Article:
National Vinyl Record Day
Date When Celebrated : This holiday is always observed on August 12
Today is National Vinyl Record Day. It's a day to celebrate this classic music format, and remember the terrific music and times of yesterday. Dust off your old vinyl 33 1/3 and 45 RPM records. Pull your phonograph, HiFi, stereo, or turntable out of the attic or garage. Grab a beer or a glass of wine, and savor the music and memories from your youth with a few friends. The nostalgic trip down Memory Lane is certain to make you feel great. Caution: It will also make you wonder "where did all the years go!?"
Records on a round disc have been around since Emile Berliner invented them in the 1800's. Those early versions were made a variety of materials, including shellac. Around 1960, the vinyl record was first produced. Known as the Golden Age of vinyl records, the 1960's and 1970's saw a tremendous cultural revolution occurring at the same time. Rock and Roll music exploded onto the scene, and it was recorded on vinyl records. Like any other technology, it was destined to be outdated. Cassette tapes, and for a short while Eight Track tapes, provided competition for vinyl records in the 1970s and 1980s. Compact Disc (CD) records hit the music world in 1982, with much improved sound quality. Like cassette tapes, it's smaller, more compact size and durability allowed them to easily fit into automobile music systems and could be carried around with music players and boom boxes. In the late1990s, music downloads from the internet were put into I-pods and cell phones. Early in the 21st century, vinyl records and phonographs saw a surprisingly popular revival. Never destined to replace the newer and better music technology, the vinyl revival record offered a pleasant nostalgic trip down memory lane.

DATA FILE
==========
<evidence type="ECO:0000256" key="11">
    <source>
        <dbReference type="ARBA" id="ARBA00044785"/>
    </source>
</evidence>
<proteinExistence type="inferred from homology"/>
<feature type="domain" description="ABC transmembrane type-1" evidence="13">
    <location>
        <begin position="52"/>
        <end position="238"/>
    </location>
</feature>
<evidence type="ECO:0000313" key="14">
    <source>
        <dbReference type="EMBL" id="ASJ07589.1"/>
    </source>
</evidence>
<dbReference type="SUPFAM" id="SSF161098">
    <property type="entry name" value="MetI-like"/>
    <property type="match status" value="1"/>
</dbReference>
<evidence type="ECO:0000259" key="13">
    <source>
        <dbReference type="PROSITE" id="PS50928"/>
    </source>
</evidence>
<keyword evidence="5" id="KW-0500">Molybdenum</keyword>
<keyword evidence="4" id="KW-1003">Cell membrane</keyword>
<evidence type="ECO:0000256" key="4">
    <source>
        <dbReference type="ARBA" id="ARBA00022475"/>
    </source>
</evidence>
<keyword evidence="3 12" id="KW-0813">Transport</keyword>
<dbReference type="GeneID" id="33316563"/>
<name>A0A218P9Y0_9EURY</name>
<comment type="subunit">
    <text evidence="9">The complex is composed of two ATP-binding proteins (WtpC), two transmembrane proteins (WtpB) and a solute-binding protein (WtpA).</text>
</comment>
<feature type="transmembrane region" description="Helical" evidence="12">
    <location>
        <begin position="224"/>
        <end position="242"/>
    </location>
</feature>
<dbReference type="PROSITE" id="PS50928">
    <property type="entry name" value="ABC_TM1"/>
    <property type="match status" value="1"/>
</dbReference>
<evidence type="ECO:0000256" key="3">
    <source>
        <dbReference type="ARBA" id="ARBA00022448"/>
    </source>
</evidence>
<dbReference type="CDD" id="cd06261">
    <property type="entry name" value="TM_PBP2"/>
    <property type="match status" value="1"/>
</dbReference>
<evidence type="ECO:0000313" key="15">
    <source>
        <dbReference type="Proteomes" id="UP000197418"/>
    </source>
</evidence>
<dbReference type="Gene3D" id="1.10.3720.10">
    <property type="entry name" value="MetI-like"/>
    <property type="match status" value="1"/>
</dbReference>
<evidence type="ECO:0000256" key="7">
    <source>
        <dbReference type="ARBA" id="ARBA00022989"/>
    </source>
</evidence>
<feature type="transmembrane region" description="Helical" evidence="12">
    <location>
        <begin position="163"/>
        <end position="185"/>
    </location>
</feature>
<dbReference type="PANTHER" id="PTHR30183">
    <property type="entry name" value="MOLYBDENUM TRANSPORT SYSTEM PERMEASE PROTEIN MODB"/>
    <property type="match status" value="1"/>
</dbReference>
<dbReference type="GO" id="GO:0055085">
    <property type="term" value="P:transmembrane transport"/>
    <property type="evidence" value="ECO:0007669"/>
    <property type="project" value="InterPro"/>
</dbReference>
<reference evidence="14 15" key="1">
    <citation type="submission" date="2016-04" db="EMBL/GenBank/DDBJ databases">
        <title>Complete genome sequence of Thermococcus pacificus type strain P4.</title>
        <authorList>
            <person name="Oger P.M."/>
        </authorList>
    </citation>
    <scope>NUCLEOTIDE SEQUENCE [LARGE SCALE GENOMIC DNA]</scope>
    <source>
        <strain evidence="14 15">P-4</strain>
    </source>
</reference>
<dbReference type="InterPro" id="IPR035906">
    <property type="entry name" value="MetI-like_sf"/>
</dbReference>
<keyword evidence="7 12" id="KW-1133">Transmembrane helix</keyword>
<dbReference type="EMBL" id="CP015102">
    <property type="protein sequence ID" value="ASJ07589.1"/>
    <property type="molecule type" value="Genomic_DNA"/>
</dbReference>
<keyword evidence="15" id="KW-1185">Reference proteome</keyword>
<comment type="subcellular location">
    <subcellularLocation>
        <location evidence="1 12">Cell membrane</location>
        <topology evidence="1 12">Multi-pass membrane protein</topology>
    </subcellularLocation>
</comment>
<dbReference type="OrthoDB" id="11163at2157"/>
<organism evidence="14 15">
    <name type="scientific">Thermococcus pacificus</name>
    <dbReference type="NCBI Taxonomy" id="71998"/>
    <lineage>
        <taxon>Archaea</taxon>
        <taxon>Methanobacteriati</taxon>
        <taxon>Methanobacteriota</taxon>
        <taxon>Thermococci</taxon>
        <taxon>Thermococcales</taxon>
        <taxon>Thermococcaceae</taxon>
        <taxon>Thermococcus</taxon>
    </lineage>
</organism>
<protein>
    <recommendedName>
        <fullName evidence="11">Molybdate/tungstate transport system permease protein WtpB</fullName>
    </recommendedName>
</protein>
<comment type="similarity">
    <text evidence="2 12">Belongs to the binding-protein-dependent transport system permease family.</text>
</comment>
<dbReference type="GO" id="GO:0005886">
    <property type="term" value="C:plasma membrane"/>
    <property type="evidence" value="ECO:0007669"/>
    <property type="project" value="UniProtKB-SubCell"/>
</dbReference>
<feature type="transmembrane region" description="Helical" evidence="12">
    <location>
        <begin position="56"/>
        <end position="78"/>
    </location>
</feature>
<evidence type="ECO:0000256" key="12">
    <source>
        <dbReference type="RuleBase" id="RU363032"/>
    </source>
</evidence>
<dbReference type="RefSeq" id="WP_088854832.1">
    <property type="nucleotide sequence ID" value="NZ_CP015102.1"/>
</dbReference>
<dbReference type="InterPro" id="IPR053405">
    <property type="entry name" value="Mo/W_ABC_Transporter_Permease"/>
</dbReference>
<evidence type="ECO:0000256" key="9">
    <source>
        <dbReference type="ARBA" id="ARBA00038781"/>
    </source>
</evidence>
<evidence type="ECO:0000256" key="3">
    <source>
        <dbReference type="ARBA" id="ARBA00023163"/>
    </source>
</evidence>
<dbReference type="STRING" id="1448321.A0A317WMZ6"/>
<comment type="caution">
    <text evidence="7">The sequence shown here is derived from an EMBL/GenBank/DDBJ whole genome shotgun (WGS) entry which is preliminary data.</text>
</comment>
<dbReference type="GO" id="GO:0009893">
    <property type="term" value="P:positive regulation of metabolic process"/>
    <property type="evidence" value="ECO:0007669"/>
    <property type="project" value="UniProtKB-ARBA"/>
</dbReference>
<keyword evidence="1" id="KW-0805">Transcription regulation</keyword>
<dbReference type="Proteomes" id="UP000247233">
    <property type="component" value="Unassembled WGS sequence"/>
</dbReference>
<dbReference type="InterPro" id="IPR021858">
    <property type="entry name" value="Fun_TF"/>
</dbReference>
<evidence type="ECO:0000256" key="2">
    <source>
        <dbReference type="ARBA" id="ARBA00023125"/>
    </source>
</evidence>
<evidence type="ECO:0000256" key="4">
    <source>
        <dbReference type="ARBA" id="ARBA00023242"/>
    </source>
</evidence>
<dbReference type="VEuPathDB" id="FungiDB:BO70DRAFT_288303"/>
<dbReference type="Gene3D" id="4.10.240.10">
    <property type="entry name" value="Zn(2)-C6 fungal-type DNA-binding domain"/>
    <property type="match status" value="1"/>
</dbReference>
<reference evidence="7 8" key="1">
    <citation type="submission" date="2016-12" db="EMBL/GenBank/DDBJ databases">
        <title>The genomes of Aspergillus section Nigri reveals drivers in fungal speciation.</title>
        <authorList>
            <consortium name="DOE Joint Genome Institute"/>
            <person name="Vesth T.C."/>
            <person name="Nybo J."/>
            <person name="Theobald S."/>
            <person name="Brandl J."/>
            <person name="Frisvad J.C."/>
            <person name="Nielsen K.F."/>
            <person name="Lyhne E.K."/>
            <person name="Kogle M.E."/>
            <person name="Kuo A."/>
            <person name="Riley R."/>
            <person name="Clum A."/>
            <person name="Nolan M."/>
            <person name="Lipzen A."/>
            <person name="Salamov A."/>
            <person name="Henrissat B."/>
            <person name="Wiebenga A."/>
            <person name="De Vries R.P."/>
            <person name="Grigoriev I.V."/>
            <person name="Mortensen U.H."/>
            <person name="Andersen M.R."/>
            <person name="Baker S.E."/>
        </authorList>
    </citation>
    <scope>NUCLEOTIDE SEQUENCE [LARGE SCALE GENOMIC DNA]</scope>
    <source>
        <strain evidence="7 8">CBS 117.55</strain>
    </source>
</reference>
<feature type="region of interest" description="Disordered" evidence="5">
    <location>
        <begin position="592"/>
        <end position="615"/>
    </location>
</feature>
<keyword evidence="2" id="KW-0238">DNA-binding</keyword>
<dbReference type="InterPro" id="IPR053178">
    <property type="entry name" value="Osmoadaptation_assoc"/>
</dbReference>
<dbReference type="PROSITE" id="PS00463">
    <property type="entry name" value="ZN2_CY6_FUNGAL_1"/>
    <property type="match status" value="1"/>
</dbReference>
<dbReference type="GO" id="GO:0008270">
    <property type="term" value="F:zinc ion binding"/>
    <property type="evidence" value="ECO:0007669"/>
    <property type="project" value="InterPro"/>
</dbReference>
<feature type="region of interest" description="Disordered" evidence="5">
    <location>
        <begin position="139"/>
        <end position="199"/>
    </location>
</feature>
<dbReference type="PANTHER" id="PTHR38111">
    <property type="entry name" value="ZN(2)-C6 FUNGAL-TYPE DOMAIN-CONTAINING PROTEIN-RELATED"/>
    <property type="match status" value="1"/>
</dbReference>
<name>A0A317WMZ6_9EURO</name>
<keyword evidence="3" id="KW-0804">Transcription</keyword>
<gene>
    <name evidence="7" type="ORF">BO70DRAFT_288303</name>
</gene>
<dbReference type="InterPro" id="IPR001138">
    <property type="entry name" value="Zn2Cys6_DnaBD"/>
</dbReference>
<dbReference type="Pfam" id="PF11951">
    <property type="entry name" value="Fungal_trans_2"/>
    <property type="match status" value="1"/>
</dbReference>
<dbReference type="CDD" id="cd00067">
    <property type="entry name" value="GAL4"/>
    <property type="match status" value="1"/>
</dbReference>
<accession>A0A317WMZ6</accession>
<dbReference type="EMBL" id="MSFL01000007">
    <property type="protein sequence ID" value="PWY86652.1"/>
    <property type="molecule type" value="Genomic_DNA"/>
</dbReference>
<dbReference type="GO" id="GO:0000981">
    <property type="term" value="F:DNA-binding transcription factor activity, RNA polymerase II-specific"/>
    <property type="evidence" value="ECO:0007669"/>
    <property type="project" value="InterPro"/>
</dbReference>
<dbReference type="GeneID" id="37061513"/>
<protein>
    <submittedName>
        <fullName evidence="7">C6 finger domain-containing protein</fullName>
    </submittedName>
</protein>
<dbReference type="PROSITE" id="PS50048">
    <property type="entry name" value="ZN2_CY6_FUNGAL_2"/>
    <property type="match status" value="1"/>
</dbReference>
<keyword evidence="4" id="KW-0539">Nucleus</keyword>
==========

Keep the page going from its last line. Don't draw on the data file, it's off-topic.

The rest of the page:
Did You Know? While black vinyl records have always been the dominant color, over the decades vinyl records were made of many colors. The black color proved to provide the superior quality.
Your vinyl records could be worth money, big money. Don't toss those old vinyl records, that have been gathering dust in your basement or attic. And, don't put them in a garage sale until you've checked their value. It could be worth less than $5.00, or it could be worth much, much more. The most expensive vinyl record ever sold was not Ringo Starr's personal copy of the Beatles White Album (Serial #0000001) which sold for $790,000. The highest price ever paid for a vinyl record was Wu-Tang Clan's Once Upon a Time in Shaolin. Only one copy was ever made and it sold for $2 million!!
The History and Origin of National Vinyl Record Day:
This special holiday was created by Gary Freiberg of Los Osos, CA. Freiberg is a music enthusiast and founder of a non-profit group dedicated to preserving the cultural influence of vinyl records on society.
August 12 was selected to celebrate this holiday, as Thomas Edison invented the phonograph on August 12, 1877.
We did not find any documentation confirming either of these days to be a true "National" day. We found no congressional records or presidential proclamation.
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